Defining The Problem: Poor Diets

After discovering a 45-minute swim doesn’t even burn enough calories for a Mars bar, Bags of Taste founder Alicia Weston realised that something needed to be done about diets.
This is the first in a series of four blogs that explores the concepts behind Bags of Taste that contribute to its success
A market stall with many colourful and exotic fruits and vegetables

“Eat real food, not too much, mostly vegetables”.  – Michael Polin

Evidence shows that the key to losing weight is your diet.  It contributes about 80% to weight loss vs 20% for exercise.  Thanks to my involvement in Bags of Taste, I have had to dust off my medical sciences background and learn more about nutrition and diet.

Nutrition is an area that is mired with claims and counter claims, and things we thought we “knew” years ago – for example, that margarine is better for you than butter, because of saturated fats – has been called into question.

First, it turned out that margarine had trans fats – very bad for you – and now we have moved onto the debate about saturated fats, that I won’t even get in to.

With so much disagreement in this area, it can be a minefield.  If it’s confusing for me, what on earth is it like for those without my background? We had to make this simpler.

It turns out that there is one thing that pretty much scientists and nutritionists seem to agree on.  A diet of home cooked, real food is much better for you than processed. As Michael Pollan put it; “Eat real food, not too much, mostly vegetables”.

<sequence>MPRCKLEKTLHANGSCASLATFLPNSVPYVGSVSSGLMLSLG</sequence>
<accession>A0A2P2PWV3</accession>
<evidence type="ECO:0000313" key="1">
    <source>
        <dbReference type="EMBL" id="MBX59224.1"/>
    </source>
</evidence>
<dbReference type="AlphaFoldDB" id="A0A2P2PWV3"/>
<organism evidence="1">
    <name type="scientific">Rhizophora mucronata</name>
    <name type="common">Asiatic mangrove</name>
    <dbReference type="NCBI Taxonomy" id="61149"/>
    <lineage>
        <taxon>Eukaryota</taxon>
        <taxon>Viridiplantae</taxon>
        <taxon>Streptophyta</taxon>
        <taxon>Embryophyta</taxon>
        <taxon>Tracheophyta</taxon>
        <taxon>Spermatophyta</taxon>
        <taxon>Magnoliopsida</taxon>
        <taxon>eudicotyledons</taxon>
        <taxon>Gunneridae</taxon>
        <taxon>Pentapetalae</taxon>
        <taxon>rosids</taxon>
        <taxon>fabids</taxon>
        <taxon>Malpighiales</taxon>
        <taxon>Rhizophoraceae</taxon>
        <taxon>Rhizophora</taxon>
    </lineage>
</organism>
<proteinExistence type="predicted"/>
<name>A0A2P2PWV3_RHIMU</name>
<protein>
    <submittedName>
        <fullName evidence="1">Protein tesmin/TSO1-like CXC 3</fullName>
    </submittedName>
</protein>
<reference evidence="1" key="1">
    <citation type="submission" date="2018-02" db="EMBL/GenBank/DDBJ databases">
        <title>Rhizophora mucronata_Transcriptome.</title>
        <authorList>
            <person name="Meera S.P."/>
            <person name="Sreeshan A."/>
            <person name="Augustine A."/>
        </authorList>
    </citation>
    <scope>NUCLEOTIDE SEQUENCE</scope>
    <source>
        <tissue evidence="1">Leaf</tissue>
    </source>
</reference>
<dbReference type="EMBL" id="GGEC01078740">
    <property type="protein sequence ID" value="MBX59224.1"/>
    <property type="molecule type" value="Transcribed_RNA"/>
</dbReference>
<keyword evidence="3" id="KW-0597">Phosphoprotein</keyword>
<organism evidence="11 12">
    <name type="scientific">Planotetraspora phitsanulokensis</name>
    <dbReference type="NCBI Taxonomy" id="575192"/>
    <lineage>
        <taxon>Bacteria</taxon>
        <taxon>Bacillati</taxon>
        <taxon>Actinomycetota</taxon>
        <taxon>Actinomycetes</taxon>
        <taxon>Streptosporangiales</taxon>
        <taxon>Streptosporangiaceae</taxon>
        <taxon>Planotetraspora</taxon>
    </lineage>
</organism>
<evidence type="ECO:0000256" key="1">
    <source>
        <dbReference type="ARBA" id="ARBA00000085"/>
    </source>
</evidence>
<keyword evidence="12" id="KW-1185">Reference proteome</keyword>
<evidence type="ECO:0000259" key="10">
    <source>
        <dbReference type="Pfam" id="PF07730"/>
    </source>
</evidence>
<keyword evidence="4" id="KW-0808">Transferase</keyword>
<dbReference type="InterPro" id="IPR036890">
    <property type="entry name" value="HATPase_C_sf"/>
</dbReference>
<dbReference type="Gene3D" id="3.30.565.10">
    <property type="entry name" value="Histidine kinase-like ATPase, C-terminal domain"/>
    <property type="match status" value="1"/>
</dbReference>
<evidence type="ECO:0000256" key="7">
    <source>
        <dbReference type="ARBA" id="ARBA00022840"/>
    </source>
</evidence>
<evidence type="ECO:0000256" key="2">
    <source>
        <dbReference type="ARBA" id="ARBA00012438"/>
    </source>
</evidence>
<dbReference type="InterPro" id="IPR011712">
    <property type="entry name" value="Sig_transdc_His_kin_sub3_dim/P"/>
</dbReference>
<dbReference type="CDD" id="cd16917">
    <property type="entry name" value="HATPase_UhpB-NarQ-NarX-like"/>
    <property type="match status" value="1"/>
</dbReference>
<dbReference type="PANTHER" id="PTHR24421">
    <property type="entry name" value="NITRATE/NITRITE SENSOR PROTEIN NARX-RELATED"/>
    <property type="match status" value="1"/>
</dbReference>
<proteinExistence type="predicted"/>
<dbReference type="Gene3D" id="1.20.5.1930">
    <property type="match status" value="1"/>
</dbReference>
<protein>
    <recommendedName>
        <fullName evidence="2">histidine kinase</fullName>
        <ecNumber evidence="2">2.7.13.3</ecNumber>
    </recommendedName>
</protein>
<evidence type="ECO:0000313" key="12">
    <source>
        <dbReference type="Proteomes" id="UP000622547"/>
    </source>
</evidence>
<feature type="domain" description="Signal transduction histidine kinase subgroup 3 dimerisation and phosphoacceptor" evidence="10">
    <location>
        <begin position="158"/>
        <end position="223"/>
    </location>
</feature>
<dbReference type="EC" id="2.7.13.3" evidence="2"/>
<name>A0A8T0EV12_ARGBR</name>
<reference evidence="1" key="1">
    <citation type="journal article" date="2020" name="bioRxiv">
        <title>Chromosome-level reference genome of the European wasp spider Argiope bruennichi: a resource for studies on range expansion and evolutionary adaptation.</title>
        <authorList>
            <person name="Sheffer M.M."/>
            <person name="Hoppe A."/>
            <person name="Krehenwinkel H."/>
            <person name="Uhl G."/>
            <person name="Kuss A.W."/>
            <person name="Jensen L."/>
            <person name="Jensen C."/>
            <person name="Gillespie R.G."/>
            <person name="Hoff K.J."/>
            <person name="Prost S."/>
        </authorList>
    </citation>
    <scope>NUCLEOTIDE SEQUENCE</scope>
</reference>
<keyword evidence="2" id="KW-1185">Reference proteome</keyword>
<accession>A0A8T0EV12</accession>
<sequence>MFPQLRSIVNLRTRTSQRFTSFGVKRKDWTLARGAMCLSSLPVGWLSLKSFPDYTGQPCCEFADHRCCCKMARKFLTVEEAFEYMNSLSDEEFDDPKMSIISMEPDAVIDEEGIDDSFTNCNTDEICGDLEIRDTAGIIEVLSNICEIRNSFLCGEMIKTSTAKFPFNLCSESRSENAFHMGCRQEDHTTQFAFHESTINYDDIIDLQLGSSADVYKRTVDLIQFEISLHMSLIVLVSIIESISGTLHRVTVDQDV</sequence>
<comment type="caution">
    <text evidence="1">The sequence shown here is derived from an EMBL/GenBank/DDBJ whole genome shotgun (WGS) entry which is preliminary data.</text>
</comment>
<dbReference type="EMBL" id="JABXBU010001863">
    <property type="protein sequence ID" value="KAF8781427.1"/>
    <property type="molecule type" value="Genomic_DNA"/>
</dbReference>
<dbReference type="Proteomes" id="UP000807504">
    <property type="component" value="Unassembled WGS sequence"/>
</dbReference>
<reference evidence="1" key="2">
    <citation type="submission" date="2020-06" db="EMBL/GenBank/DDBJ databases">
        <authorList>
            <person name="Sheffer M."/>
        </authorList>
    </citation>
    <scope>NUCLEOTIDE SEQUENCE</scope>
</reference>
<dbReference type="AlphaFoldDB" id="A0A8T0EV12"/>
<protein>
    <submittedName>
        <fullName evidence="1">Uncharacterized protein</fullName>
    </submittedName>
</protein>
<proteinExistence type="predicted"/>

But what do we mean by real food?  Broadly speaking it’s the stuff that your grandmother would recognise as food.  This is food that humans have evolved to eat; our bodies are designed to deal with it and that is a good thing. But we don’t seem to be eating enough ‘real’ food.

A processed meat pie

How much actual meat is there in a cheap meat pie?

In the UK, we have the highest consumption of ultra-processed foods in Europe, making up fifty per cent of what we eat. Ultra-processed foods are often high in salt, fat and sugar, low in nutrients, and ultra-profitable, enabling still-profitable discounting.

Producers pad out their processed foods with calorific fats and nutritionally empty starches and gums, which are far cheaper than the real thing, and then liven it up with some salt, sugar and flavouring. How much actual meat is there in a cheap meat pie?  A lot of pastry, tasty salty gravy, but little actually recognisable meat.  Even labelling doesn’t always make it easier to understand how processed your food is. (Check out the phenomenon known as “clean labelling” for how this works in detail).

When we look at diets and nutrition, we need to understand that ultra-processed foods’ convenience, availability and strong flavours all create barriers that limit people in poverty chances of accessing real food. People on low incomes are driven by taste, cost, and convenience in that order.

Ultra-processed convenience foods are very tasty, cheap, quick and heavily marketed, often with promotions.  Most “special offer” products in supermarkets are ultra-processed – and if you’re on a tight budget these are particularly tempting.  40% of all the food we buy in the UK is on special offers.

At Bags of Taste, we spend time understanding the people we work with, learning what motivates them, and idenitfying the barriers they face everyday when it comes improving diets and changing lives.  Our approach uses this information to transform how they cook, shop and eat, on a long term basis, reducing their reliance on takeaways and ready meals by 85% and saving £1,350 per household in food and takeaway savings.

Read the next in this series of blogs where we talk about the underlying causes of the problem here

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